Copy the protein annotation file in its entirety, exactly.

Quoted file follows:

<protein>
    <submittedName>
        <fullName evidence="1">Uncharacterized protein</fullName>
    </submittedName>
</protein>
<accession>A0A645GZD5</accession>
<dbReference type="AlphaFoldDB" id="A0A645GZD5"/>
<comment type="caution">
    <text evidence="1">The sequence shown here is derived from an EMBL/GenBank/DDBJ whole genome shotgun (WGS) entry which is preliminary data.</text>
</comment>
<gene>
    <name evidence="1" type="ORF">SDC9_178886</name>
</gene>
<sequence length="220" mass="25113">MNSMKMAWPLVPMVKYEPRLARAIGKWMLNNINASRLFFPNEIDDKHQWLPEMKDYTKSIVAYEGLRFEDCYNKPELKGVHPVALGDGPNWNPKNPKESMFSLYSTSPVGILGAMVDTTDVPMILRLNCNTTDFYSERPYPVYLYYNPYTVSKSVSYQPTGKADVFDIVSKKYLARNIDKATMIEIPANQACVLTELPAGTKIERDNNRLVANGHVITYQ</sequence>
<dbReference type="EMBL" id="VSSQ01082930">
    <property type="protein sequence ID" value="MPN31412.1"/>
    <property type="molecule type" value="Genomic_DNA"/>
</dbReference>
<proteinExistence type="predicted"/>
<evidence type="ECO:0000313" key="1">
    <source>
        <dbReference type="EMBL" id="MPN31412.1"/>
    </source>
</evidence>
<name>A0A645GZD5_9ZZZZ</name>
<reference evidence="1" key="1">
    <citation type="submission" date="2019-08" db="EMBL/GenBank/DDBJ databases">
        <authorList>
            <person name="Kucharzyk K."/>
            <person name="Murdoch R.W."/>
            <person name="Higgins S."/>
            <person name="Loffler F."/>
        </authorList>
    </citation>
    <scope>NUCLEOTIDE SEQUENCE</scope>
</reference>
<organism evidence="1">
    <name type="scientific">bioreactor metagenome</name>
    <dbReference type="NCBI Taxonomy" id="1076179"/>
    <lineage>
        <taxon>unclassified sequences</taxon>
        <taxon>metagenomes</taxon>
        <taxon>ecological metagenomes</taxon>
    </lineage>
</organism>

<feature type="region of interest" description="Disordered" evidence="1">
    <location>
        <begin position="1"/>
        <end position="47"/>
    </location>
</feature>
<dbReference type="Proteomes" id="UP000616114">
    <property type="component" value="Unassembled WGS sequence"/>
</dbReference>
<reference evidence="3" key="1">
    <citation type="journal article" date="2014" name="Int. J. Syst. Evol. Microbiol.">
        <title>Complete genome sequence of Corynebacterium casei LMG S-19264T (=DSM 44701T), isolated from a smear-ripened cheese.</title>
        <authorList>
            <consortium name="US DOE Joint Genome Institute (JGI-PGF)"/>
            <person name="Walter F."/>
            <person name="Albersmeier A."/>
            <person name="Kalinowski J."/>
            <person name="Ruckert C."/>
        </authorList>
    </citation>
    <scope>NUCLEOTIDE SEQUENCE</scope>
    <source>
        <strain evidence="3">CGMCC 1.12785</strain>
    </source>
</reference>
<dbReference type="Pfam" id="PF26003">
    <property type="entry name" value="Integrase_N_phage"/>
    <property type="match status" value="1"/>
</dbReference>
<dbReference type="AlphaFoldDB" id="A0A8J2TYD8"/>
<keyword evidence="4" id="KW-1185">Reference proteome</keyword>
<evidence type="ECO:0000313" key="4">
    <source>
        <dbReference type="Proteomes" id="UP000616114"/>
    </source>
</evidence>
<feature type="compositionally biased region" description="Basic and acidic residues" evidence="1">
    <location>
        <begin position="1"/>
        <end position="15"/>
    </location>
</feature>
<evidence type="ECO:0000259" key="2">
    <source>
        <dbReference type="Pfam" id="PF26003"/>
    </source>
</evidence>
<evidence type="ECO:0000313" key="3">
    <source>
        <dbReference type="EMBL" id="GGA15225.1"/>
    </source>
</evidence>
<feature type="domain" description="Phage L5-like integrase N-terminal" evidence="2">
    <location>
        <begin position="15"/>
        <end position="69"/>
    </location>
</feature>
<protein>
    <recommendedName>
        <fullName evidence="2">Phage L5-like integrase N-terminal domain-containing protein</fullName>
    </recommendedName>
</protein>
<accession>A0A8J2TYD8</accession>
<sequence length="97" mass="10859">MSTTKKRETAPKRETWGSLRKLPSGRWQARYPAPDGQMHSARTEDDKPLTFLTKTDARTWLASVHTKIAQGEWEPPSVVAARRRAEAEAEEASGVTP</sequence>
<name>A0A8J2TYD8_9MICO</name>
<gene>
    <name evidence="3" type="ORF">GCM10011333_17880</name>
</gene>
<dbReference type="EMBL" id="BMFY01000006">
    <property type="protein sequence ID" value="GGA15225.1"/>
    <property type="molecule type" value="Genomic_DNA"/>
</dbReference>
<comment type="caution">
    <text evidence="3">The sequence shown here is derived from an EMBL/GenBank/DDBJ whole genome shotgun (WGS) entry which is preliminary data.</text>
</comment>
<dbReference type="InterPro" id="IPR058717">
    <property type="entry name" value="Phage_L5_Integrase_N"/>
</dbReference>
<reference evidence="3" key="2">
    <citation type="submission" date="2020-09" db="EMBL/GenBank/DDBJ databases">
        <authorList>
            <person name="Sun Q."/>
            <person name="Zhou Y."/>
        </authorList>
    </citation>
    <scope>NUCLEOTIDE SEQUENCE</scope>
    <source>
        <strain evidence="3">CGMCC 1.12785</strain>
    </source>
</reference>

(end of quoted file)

<protein>
    <submittedName>
        <fullName evidence="1">Uncharacterized protein</fullName>
    </submittedName>
</protein>
<accession>A0A645GZD5</accession>
<dbReference type="AlphaFoldDB" id="A0A645GZD5"/>
<comment type="caution">
    <text evidence="1">The sequence shown here is derived from an EMBL/GenBank/DDBJ whole genome shotgun (WGS) entry which is preliminary data.</text>
</comment>
<gene>
    <name evidence="1" type="ORF">SDC9_178886</name>
</gene>
<sequence length="220" mass="25113">MNSMKMAWPLVPMVKYEPRLARAIGKWMLNNINASRLFFPNEIDDKHQWLPEMKDYTKSIVAYEGLRFEDCYNKPELKGVHPVALGDGPNWNPKNPKESMFSLYSTSPVGILGAMVDTTDVPMILRLNCNTTDFYSERPYPVYLYYNPYTVSKSVSYQPTGKADVFDIVSKKYLARNIDKATMIEIPANQACVLTELPAGTKIERDNNRLVANGHVITYQ</sequence>
<dbReference type="EMBL" id="VSSQ01082930">
    <property type="protein sequence ID" value="MPN31412.1"/>
    <property type="molecule type" value="Genomic_DNA"/>
</dbReference>
<proteinExistence type="predicted"/>
<evidence type="ECO:0000313" key="1">
    <source>
        <dbReference type="EMBL" id="MPN31412.1"/>
    </source>
</evidence>
<name>A0A645GZD5_9ZZZZ</name>
<reference evidence="1" key="1">
    <citation type="submission" date="2019-08" db="EMBL/GenBank/DDBJ databases">
        <authorList>
            <person name="Kucharzyk K."/>
            <person name="Murdoch R.W."/>
            <person name="Higgins S."/>
            <person name="Loffler F."/>
        </authorList>
    </citation>
    <scope>NUCLEOTIDE SEQUENCE</scope>
</reference>
<organism evidence="1">
    <name type="scientific">bioreactor metagenome</name>
    <dbReference type="NCBI Taxonomy" id="1076179"/>
    <lineage>
        <taxon>unclassified sequences</taxon>
        <taxon>metagenomes</taxon>
        <taxon>ecological metagenomes</taxon>
    </lineage>
</organism>

<feature type="region of interest" description="Disordered" evidence="1">
    <location>
        <begin position="1"/>
        <end position="47"/>
    </location>
</feature>
<dbReference type="Proteomes" id="UP000616114">
    <property type="component" value="Unassembled WGS sequence"/>
</dbReference>
<reference evidence="3" key="1">
    <citation type="journal article" date="2014" name="Int. J. Syst. Evol. Microbiol.">
        <title>Complete genome sequence of Corynebacterium casei LMG S-19264T (=DSM 44701T), isolated from a smear-ripened cheese.</title>
        <authorList>
            <consortium name="US DOE Joint Genome Institute (JGI-PGF)"/>
            <person name="Walter F."/>
            <person name="Albersmeier A."/>
            <person name="Kalinowski J."/>
            <person name="Ruckert C."/>
        </authorList>
    </citation>
    <scope>NUCLEOTIDE SEQUENCE</scope>
    <source>
        <strain evidence="3">CGMCC 1.12785</strain>
    </source>
</reference>
<dbReference type="Pfam" id="PF26003">
    <property type="entry name" value="Integrase_N_phage"/>
    <property type="match status" value="1"/>
</dbReference>
<dbReference type="AlphaFoldDB" id="A0A8J2TYD8"/>
<keyword evidence="4" id="KW-1185">Reference proteome</keyword>
<evidence type="ECO:0000313" key="4">
    <source>
        <dbReference type="Proteomes" id="UP000616114"/>
    </source>
</evidence>
<feature type="compositionally biased region" description="Basic and acidic residues" evidence="1">
    <location>
        <begin position="1"/>
        <end position="15"/>
    </location>
</feature>
<evidence type="ECO:0000259" key="2">
    <source>
        <dbReference type="Pfam" id="PF26003"/>
    </source>
</evidence>
<evidence type="ECO:0000313" key="3">
    <source>
        <dbReference type="EMBL" id="GGA15225.1"/>
    </source>
</evidence>
<feature type="domain" description="Phage L5-like integrase N-terminal" evidence="2">
    <location>
        <begin position="15"/>
        <end position="69"/>
    </location>
</feature>
<protein>
    <recommendedName>
        <fullName evidence="2">Phage L5-like integrase N-terminal domain-containing protein</fullName>
    </recommendedName>
</protein>
<accession>A0A8J2TYD8</accession>
<sequence length="97" mass="10859">MSTTKKRETAPKRETWGSLRKLPSGRWQARYPAPDGQMHSARTEDDKPLTFLTKTDARTWLASVHTKIAQGEWEPPSVVAARRRAEAEAEEASGVTP</sequence>
<name>A0A8J2TYD8_9MICO</name>
<gene>
    <name evidence="3" type="ORF">GCM10011333_17880</name>
</gene>
<dbReference type="EMBL" id="BMFY01000006">
    <property type="protein sequence ID" value="GGA15225.1"/>
    <property type="molecule type" value="Genomic_DNA"/>
</dbReference>
<comment type="caution">
    <text evidence="3">The sequence shown here is derived from an EMBL/GenBank/DDBJ whole genome shotgun (WGS) entry which is preliminary data.</text>
</comment>
<dbReference type="InterPro" id="IPR058717">
    <property type="entry name" value="Phage_L5_Integrase_N"/>
</dbReference>
<reference evidence="3" key="2">
    <citation type="submission" date="2020-09" db="EMBL/GenBank/DDBJ databases">
        <authorList>
            <person name="Sun Q."/>
            <person name="Zhou Y."/>
        </authorList>
    </citation>
    <scope>NUCLEOTIDE SEQUENCE</scope>
    <source>
        <strain evidence="3">CGMCC 1.12785</strain>
    </source>
</reference>